Sometimes, there is no viable option for a client in criminal proceedings except to plead guilty. However, what appears to be a "good deal" for a U.S. Citizen may in fact be fatal for a Legal Permanent Resident/undocumented immigrant and in certain instances, will result in him/her placed in removal proceedings. Therefore, counsel representing the client must take great care and have a detailed understanding of the nuances of immigration law. California law, as well as the Supreme Court, has held that criminal defense counsel has an affirmative duty to inform his/her client of the immigration consequences of his guilty plea. People v. Soriano, 194 Cal. App. 3d 1470 (1987). See also Padilla v. Kentucky, 130 U.S. 1473 (2010).
Criminal defense counsel could to a list of investigatory actions to determine the immigration consequences of his/her client pleading guilty. This includes researching the law, consulting with experienced immigration counsel, or simply have his/her client consult with immigration consult. California courts, as well as the Supreme Court has held that failure to do so constitutes ineffective assistance of counsel in violation of the 6th Amendment of the U.S. Constitution.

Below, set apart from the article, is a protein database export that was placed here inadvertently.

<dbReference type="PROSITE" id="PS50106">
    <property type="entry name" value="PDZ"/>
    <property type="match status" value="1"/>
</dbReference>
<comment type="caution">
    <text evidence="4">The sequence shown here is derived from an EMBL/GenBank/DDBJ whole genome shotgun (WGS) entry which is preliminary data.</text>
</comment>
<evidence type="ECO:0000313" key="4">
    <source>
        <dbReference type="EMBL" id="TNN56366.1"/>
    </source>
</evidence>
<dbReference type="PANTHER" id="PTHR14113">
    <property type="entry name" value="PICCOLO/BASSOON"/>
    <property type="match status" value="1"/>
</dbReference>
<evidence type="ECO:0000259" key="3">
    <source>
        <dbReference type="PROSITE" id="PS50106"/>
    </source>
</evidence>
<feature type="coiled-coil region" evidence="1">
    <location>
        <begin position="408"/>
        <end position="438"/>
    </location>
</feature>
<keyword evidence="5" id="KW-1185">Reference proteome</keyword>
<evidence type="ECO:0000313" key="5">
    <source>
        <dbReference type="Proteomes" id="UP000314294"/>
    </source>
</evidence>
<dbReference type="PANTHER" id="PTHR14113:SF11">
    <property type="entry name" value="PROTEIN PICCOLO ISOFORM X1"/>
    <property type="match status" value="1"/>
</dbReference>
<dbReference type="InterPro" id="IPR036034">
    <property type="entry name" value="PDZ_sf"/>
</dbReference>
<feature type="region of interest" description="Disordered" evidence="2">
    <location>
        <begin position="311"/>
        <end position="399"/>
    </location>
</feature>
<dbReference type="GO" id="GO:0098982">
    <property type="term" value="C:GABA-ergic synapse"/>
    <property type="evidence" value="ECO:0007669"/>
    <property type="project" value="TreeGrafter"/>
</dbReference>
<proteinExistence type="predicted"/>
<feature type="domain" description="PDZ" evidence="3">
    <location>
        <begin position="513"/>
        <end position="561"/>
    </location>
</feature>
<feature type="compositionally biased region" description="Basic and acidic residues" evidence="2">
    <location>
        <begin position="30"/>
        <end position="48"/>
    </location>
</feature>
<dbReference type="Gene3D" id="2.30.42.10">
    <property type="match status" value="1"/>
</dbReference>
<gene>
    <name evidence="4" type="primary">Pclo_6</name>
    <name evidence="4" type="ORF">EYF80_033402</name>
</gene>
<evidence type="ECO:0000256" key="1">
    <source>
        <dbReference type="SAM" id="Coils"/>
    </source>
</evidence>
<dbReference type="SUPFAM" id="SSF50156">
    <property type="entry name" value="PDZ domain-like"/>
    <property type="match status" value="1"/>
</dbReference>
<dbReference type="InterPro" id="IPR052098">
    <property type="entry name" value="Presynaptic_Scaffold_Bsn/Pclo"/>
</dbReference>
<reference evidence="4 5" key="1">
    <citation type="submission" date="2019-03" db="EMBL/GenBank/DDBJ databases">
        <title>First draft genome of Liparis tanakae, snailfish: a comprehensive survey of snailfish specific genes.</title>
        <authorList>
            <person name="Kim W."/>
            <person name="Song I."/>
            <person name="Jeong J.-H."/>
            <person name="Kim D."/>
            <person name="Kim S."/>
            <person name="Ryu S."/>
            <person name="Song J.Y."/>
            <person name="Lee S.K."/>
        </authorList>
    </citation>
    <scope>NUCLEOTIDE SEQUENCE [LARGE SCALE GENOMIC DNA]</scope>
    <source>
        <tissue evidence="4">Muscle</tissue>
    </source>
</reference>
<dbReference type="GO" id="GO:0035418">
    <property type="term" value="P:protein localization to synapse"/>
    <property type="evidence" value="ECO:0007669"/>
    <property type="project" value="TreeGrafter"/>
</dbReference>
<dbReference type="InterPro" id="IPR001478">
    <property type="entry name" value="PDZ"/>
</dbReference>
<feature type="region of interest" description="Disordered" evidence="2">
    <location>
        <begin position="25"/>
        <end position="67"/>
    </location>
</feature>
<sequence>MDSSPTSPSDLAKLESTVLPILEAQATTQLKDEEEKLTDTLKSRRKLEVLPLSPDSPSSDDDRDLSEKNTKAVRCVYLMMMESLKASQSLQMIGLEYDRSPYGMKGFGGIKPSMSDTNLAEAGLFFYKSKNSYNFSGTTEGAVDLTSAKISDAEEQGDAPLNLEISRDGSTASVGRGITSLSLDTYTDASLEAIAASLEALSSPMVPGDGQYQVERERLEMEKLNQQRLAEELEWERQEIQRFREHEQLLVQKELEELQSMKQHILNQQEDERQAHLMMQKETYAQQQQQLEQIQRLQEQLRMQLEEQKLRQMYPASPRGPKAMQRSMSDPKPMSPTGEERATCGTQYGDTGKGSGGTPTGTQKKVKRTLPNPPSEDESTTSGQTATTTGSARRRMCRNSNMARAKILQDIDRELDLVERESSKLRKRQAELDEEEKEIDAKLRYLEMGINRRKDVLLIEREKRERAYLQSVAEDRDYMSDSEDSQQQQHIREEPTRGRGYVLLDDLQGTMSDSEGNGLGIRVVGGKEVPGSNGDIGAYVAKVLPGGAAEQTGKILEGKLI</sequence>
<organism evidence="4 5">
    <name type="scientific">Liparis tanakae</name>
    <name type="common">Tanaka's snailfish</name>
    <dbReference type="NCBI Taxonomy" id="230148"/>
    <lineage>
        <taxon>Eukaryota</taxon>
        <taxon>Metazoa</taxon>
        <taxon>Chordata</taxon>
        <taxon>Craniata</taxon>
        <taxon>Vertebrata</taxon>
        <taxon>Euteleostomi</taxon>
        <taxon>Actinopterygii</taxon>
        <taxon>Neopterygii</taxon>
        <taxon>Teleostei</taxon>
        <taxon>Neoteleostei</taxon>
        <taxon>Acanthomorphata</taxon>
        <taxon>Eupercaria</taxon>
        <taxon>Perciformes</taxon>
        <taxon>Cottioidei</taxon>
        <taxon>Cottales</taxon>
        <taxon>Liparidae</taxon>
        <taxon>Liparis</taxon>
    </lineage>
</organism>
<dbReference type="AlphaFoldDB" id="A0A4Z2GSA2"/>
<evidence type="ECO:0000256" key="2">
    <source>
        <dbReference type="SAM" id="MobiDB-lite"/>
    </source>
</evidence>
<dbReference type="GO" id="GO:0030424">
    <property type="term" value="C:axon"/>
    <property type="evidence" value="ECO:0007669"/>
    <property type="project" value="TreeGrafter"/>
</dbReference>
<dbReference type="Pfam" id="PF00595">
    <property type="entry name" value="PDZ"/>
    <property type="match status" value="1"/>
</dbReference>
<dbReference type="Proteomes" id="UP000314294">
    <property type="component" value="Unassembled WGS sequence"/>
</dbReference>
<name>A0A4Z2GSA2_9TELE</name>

If the client is placed in removal proceedings, he/she could very well be ineligible for relief based on his/her conviction. At that point, a remedy called "post-conviction relief" would have to be employed where the client's attorney essentially attempts to re-open the criminal case and change/withdraw the client's guilty plea based on ineffective assistance of counsel. One such common measure in California is known as a 1018 Motion, or a "Motion to Vacate a Criminal Judgment in California." Another is a writ of Habeas Corpus, though the client would need to still be in actual or constructive custody (such as parole or released from custody on bail).
For more information on immigration consequences of guilty criminal pleas, please refer to www.ilrc.org/crimes.